"With regard to stereotyping, Uma Narayan (1997) describes how in the U.S., when women in India or Pakistan die “by fire” in dowry deaths (a man or his family kills the woman because they are dissatisfied with her dowry to the paternal family line with whom she often lives), many people in the United States call this barbaric, horrendous, and due to the “backwardness” of the South Asian culture. However, when women in the U.S. are killed by guns (at the same rate as dowry deaths in India), this is rarely, if ever, said to be due to the culture; rather it is usually blamed on the individual man’s unstable personality at best and patriarchy at worst. But the American culture is not said to be “backward” or to blame for her death."
"With regard to a culture’s protective factors, for example, Kantor et al. (1994) has found that Mexican men born in Mexico but living in the U.S. are less likely to be violent against their wives than U.S.- born Mexican American men; and the longer the men are in the U.S., the more violent they are toward their wives. Thus, contrary to the myth that Latino/a culture is more patriarchal—and thus, supposedly more dangerous, for its women—the intact nature of the Mexican experience, not diluted as much by U.S. influence, seems to act as a protective factor against battering."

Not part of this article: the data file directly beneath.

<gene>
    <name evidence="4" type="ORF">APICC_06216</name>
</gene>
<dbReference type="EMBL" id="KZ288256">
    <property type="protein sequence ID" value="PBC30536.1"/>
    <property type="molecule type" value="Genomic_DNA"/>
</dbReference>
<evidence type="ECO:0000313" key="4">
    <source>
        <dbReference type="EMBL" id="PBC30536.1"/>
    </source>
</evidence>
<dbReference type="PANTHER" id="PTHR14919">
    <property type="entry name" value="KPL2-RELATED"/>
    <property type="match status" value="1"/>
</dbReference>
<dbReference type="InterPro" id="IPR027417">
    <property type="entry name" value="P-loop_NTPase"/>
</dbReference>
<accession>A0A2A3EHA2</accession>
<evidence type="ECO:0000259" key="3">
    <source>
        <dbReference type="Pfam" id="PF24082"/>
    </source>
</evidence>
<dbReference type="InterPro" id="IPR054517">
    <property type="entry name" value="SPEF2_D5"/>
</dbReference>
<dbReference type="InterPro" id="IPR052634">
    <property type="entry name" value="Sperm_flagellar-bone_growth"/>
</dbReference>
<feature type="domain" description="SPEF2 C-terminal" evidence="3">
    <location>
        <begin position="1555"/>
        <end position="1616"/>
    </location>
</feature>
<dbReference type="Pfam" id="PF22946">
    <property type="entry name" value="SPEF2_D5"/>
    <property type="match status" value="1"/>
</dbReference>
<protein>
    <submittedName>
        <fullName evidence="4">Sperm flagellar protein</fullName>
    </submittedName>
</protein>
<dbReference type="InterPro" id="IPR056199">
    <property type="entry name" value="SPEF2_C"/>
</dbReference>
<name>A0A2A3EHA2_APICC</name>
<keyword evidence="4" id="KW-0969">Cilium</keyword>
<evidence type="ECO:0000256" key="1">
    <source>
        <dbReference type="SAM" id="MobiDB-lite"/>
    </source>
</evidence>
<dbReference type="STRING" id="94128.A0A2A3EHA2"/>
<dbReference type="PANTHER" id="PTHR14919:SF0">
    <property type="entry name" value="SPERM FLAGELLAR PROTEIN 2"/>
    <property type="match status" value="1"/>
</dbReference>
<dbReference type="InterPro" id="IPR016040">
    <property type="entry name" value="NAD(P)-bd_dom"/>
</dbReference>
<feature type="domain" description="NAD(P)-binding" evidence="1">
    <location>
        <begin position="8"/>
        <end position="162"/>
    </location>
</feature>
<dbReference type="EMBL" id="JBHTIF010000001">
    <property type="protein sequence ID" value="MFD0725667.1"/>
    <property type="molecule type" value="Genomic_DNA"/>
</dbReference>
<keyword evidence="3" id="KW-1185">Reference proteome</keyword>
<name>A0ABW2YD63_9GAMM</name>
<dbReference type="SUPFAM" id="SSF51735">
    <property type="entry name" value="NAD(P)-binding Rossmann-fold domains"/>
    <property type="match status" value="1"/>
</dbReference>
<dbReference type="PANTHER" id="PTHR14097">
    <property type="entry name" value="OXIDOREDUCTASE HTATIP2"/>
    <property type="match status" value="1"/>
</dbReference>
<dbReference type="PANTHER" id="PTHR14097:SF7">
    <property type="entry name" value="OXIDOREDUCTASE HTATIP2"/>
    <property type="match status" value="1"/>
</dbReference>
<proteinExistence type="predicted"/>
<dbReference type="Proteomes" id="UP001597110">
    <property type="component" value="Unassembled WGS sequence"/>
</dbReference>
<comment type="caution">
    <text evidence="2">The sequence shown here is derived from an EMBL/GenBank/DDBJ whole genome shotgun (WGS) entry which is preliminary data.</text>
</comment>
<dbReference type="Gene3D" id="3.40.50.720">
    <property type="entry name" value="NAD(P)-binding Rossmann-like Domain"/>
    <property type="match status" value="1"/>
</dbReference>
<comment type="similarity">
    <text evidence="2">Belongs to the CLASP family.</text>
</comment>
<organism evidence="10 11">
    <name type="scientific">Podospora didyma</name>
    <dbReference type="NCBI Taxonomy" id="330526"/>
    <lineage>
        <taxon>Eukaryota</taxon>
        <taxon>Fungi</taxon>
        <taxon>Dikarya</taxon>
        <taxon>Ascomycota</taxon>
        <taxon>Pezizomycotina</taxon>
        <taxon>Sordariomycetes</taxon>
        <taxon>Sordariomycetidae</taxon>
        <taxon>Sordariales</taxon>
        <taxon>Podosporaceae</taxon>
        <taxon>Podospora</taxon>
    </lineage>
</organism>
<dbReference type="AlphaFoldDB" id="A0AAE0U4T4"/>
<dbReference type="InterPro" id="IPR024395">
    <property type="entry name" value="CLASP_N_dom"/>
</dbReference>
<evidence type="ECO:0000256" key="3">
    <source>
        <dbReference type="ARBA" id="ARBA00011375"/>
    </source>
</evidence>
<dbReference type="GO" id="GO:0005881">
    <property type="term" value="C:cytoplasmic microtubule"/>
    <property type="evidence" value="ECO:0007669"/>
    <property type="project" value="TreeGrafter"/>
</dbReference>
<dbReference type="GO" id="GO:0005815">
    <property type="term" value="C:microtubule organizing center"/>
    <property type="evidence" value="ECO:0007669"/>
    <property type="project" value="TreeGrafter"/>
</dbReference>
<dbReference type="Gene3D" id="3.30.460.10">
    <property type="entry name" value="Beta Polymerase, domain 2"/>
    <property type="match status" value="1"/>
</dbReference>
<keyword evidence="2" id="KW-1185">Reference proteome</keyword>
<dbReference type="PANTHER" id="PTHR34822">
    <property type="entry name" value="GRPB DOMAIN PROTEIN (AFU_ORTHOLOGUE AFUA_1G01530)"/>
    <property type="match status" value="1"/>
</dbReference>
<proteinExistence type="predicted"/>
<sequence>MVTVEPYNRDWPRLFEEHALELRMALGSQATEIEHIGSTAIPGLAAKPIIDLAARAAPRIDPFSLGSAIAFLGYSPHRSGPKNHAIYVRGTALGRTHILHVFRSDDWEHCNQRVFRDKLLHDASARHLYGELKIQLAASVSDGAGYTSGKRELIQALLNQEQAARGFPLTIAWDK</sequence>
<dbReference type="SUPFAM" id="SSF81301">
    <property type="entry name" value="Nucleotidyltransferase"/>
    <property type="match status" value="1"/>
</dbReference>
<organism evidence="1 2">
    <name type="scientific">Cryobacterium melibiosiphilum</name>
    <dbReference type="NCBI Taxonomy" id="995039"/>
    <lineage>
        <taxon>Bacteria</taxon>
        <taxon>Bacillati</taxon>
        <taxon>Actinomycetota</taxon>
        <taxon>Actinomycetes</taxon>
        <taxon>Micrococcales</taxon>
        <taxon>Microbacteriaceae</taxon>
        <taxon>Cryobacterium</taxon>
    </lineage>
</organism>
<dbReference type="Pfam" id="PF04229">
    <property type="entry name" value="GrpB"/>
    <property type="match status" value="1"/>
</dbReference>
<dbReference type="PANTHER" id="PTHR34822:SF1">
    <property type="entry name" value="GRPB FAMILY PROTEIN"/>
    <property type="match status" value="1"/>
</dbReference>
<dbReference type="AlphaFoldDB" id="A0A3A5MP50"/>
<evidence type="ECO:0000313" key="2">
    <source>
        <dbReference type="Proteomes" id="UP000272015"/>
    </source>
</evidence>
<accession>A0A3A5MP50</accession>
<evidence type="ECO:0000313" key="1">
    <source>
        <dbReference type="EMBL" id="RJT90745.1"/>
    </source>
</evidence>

"One of the major issues for battered women from marginalized communities is that outside help is feared because there is so much individual and institutional discrimination against her from “outsiders”—police, courts, doctors, domestic violence agencies, etc.—in mainstream communities. So while it may be true that she will face violence in her family or community, it is just as true that if she goes outside her community, she will face another set of hostilities. "
"The discrimination in the criminal justice system in the U.S. is deep and profound: as many as one-third of all young African American men are in prison, jail, on probation or parole in the U.S. (Sokoloff, 2003). In some cities, like Baltimore and Washington D.C. , it is over half! Black women who are battered often do not feel the police and the criminal justice system will solve their problems; rather they may just intensify them. In short, the advice to either “leave” the situation or to “call the police” may actually harm rather than help certain groups of battered women."
Domestic Violence at the Crossroads: Violence Against Poor Women and Women of Color by Natalie J. Sokoloff (via arari)